It must be noticed in addition that we rise by imperceptible stages from automatic to free movements, and that the latter differ from the former principally in introducing an affective sensation between the external action which occasions them and the volitional reaction which ensues. Indeed all our actions might have been automatic, and we can surmise that there are many organised beings in whose case an external stimulus causes a definite reaction without calling up consciousness as an intermediate agent.(pg.32 original)
In a following observation on page 35:
The intensity of affective sensation might thus be nothing more than our consciousness of the involuntary movements which are being begun and outlined, so to speak, within these states, and which would have gone on in their own way if nature had made us automata instead of conscious beings.
It is interesting that he does not automatically confer consciousness on a being which has passed a certain threshold of complexity. Emergence is not a given. In fact he places the concept of freedom central in his consideration of consciousness. Immediately following the first citation supra he remarks:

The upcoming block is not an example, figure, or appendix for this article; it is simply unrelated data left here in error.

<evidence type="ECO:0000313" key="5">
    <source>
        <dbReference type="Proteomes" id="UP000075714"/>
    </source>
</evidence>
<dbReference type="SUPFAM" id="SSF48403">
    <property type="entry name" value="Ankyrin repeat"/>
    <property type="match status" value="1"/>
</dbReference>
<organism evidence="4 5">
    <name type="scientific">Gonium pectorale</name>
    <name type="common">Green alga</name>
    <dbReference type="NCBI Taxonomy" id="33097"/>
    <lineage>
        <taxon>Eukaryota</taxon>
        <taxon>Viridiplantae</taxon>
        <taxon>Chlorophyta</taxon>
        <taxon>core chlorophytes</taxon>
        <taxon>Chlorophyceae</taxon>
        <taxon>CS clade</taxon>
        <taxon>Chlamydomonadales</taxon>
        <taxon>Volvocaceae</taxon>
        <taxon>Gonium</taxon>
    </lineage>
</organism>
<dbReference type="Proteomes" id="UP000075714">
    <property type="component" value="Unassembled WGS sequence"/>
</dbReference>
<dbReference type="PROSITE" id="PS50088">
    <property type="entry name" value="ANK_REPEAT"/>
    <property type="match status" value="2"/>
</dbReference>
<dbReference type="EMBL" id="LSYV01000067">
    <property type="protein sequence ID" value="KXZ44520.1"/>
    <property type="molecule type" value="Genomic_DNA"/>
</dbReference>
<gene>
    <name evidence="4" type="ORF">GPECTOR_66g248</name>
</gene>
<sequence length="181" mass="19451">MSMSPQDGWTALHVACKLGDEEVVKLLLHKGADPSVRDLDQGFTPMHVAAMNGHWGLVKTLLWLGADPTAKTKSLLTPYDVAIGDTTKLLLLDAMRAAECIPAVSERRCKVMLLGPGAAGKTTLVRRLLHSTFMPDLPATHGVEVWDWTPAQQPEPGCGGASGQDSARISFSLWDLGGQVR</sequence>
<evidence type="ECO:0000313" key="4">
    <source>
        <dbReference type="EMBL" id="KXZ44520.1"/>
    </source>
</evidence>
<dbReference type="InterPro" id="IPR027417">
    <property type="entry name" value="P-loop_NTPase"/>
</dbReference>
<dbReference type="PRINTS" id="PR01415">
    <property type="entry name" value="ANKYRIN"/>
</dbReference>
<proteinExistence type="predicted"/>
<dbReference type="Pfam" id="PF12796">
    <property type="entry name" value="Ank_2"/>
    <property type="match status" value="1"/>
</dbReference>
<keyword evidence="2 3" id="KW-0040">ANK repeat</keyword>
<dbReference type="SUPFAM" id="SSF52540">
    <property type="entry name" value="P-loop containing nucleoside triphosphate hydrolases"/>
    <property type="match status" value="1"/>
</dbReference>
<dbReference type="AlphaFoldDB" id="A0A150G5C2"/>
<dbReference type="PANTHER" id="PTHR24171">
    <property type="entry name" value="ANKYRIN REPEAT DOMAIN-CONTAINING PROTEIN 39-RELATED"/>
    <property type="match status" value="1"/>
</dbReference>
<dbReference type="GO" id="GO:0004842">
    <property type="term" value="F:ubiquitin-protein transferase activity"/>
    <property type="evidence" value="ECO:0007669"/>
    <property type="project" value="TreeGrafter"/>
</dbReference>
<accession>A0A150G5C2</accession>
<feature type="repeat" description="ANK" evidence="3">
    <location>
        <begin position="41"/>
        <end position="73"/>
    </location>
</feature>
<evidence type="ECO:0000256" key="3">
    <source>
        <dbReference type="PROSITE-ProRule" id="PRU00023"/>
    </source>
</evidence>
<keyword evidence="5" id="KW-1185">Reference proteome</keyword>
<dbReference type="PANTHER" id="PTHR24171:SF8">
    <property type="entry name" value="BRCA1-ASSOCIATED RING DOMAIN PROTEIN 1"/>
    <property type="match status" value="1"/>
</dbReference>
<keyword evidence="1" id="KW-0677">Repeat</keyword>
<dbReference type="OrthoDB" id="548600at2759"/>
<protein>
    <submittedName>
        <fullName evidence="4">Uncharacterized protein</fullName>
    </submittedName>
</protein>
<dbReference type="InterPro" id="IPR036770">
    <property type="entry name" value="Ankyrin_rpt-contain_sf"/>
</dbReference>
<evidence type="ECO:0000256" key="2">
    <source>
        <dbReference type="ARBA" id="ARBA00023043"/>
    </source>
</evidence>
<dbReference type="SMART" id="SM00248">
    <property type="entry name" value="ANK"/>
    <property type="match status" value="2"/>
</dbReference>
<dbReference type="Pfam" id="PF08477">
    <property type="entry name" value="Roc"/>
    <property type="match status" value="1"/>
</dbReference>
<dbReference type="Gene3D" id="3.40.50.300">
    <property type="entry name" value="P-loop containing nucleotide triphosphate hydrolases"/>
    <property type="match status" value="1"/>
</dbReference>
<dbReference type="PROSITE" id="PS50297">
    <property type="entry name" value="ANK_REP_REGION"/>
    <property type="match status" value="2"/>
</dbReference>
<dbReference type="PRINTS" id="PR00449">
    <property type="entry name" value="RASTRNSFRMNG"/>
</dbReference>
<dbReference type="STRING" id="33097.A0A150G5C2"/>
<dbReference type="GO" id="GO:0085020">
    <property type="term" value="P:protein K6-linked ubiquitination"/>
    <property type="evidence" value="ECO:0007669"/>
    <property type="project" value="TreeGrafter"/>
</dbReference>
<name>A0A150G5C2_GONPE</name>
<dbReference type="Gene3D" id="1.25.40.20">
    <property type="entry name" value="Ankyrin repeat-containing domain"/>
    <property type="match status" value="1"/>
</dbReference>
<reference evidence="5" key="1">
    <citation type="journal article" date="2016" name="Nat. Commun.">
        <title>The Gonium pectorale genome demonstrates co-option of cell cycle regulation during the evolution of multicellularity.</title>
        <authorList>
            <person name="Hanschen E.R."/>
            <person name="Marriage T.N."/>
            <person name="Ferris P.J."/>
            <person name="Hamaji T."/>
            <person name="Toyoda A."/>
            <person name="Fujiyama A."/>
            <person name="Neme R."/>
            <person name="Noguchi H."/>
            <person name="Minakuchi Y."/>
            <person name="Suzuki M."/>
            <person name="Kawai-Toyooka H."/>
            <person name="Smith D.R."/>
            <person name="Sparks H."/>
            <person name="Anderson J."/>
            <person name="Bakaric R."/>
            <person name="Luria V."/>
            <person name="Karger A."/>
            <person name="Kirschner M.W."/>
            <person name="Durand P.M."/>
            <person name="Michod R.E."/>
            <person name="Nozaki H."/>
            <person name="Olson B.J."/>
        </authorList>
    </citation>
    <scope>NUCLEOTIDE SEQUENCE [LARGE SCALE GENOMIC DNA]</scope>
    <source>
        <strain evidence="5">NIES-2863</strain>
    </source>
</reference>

If pleasure and pain make their appearance in certain privileged beings, it is probably to call forth a resistance to the automatic reaction which would have taken place: either sensation has nothing to do, or it is nascent freedom.
This relation of freedom to consciousness is given a central role in Creative Evolution. That book more than any other evinces that characteristic which would make it highly unlikely if Bergson were around today that he would find a berth in a major Anglo-American University philosophy department. I mean enthusiasm, particularly if it has any taint of its etymological basis of en theos the god within. Even enthusiasm in the opposite direction as with Dawkins makes them sniffy.